Smithers Secondary School SD#54 Bulkley Valley

I. General Information

School Name: Smithers Secondary School

School District: SD#54 Bulkley Valley

Inquiry Team Members: Julie Krall –
Shirley White –
Helen Erickson –

Inquiry Team Contact Email:

II. Inquiry Project Information

Type of Inquiry: NOIIE Transitions Study

Grade Levels Addressed Through Inquiry: Secondary (8-12)

Curricular Areas Addressed: Not applicable

Focus Addressed: Indigenous understandings (for example, Traditional Knowledge, oral history, reconciliation), Social and emotional learning, Transitions

In one sentence, what was your focus for the year? We celebrated and shared our school learning about Truth and Reconciliation, by creating artifacts to be placed in a Bentwood Box Time Capsule.

III. Spirals of Inquiry Details

Scanning: We continued our project by conducting a school-wide survey, as well as personal student interviews, in June 2022. In September, our staff worked together to review and analyze the data collected in the previous school year. This analysis informed our focus and next steps for this school year.

Focus: We decided on our focus based on our understanding of the importance of a positive meso narrative. We hope that our current students, as well as students new to SSS, will arrive with a sense of belonging and a belief in their success. We hope they will see their personal and cultural identity reflected in their school in a positive way.

Hunch: We wondered if the work that we had been doing personally, professionally, as a staff and as a school, was not being heard/noticed by our communities. As a result, the historical narrative and perception about our school continued to be shared in our community. The hard work being done within the school to learn about Truth and Reconciliation, and to respond to the TRC Calls of Action, was not yet transmitted out to our surrounding communities.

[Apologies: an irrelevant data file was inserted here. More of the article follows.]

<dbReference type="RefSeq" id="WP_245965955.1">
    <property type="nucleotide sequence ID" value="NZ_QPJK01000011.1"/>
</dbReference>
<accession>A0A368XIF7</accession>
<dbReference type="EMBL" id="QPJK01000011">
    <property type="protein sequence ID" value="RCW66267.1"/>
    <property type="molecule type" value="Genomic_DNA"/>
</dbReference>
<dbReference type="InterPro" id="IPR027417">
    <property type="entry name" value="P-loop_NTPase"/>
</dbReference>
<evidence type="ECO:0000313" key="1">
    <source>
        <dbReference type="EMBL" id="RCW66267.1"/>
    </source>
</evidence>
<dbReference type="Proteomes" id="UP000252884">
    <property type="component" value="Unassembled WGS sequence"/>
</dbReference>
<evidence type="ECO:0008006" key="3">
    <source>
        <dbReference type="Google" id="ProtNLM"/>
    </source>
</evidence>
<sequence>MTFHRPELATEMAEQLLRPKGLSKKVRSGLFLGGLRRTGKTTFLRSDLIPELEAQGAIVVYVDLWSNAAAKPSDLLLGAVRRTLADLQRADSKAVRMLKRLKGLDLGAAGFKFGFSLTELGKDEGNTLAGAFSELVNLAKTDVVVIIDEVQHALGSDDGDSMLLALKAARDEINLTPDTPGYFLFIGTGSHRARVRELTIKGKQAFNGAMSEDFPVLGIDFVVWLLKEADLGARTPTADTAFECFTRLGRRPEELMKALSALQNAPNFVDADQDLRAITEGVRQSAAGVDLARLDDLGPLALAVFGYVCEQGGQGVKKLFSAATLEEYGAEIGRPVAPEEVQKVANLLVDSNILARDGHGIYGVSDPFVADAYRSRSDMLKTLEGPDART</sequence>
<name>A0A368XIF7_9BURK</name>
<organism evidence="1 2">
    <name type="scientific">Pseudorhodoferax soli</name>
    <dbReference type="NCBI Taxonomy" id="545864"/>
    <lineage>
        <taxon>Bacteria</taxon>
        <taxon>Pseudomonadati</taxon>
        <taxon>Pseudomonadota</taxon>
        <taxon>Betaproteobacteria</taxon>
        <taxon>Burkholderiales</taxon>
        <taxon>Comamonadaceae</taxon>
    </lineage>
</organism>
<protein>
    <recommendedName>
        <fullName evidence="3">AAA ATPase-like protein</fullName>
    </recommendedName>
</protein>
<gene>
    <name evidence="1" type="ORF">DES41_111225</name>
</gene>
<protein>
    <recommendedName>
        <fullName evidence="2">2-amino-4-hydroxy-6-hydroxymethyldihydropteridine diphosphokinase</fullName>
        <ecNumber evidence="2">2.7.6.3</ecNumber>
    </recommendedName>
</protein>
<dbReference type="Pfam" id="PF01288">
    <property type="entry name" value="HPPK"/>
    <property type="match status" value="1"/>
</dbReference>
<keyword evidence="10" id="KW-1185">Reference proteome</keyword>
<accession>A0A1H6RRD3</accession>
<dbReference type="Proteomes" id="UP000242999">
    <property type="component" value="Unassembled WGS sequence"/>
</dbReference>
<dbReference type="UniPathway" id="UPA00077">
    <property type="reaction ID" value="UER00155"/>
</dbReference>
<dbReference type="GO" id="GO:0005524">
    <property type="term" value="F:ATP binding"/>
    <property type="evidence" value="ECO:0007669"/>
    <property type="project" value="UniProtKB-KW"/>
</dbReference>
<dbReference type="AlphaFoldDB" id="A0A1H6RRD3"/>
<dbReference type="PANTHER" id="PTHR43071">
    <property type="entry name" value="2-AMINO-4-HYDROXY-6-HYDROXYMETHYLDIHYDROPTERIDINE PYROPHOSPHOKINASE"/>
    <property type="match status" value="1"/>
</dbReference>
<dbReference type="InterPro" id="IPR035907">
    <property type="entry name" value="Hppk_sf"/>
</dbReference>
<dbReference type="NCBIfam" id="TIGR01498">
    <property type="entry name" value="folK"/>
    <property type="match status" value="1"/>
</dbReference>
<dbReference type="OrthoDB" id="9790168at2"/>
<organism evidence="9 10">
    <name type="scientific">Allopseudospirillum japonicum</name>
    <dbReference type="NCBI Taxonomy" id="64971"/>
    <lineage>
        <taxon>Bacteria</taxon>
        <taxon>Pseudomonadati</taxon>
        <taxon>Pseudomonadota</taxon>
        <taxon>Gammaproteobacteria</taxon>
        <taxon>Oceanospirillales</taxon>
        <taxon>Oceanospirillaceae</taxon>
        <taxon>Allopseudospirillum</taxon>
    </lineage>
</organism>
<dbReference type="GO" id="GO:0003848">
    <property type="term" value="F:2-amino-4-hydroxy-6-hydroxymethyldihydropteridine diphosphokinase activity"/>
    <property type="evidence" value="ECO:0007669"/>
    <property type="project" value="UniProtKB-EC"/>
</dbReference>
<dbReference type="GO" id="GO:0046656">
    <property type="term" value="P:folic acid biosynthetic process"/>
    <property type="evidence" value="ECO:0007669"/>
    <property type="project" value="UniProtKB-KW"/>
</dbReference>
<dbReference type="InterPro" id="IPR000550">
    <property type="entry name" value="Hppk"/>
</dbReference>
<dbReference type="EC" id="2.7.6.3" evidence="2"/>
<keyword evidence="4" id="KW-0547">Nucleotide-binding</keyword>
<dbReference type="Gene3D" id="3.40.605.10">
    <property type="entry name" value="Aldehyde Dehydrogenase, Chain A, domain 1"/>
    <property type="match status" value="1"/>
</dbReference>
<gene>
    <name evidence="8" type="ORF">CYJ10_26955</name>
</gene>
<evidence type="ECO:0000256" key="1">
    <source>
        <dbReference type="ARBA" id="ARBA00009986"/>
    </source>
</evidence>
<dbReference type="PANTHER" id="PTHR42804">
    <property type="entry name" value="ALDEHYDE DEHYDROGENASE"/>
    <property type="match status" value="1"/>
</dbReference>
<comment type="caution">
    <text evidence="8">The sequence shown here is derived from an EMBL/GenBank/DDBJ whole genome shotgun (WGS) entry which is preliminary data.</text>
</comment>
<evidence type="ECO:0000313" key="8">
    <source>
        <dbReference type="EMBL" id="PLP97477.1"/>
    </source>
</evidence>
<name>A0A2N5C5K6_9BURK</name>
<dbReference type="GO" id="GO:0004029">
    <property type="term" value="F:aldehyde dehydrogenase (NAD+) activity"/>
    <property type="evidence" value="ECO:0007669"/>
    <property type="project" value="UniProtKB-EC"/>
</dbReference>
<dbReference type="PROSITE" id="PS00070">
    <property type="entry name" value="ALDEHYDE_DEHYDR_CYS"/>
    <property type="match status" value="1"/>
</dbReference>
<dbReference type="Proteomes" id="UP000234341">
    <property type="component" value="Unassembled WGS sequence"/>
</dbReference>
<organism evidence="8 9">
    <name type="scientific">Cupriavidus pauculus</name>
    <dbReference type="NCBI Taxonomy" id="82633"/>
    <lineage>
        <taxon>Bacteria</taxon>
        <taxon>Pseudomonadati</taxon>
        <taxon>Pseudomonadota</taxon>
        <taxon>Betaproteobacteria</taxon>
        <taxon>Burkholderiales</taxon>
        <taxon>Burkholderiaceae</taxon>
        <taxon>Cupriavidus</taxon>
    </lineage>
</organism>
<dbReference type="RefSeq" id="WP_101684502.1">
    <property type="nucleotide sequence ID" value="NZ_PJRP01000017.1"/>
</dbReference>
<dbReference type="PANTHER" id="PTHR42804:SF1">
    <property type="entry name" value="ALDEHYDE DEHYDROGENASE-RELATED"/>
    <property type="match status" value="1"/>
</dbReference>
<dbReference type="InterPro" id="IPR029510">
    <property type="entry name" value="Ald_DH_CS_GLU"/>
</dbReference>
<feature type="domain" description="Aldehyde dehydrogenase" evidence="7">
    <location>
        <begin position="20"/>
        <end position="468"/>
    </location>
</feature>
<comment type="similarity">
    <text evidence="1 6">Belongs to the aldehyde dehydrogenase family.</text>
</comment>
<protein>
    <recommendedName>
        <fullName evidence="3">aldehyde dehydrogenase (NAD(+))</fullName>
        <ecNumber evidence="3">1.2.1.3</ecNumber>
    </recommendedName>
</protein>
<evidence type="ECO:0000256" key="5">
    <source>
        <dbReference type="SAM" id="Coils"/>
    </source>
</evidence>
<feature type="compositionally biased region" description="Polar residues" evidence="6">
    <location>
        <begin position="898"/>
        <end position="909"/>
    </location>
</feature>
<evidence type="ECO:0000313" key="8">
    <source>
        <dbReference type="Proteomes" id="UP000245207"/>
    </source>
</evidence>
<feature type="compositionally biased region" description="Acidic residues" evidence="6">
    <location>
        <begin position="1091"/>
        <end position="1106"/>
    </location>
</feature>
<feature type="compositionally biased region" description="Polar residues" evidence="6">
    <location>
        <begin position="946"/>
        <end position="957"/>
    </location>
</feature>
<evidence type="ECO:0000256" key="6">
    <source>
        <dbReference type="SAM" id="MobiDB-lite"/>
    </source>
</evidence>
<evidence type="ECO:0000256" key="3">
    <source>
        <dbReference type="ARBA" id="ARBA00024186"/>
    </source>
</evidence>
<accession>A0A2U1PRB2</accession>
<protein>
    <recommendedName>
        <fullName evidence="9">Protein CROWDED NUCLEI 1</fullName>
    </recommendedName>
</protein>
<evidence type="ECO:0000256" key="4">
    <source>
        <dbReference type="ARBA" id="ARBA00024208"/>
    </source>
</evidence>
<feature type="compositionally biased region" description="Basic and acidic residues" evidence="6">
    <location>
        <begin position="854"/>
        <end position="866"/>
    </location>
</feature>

New Professional Learning: We worked collaboratively with our pro d committee to organize staff-wide collaboration days. During these days, we reviewed the student data that we collected and identified priorities and developed action plans. One example was, we organized a book club and several staff members read Wayi Wah! By Jo Chrona. We organized 3 school-wide presentations and 4 presentations for families, from the White Hatter. These presentations helped build a better understanding of how to leverage social media in a positive manner, as well as an understanding of the implications and responsibility attached to posts on social media.

Taking Action: We began our work this year by attending to student voice. We used the information shared by students to guide our planning and actions for this year. We worked in collaboration with our school pro d committee and connected our project to our school goals.
Based on students’ feedback, we organized SafeTeen workshops for students in grade 8/9, as well as implemented the Preventure program. We hosted events at our school for Truth and Reconciliation Week, Red Dress Day, and Moose Hide Campaign.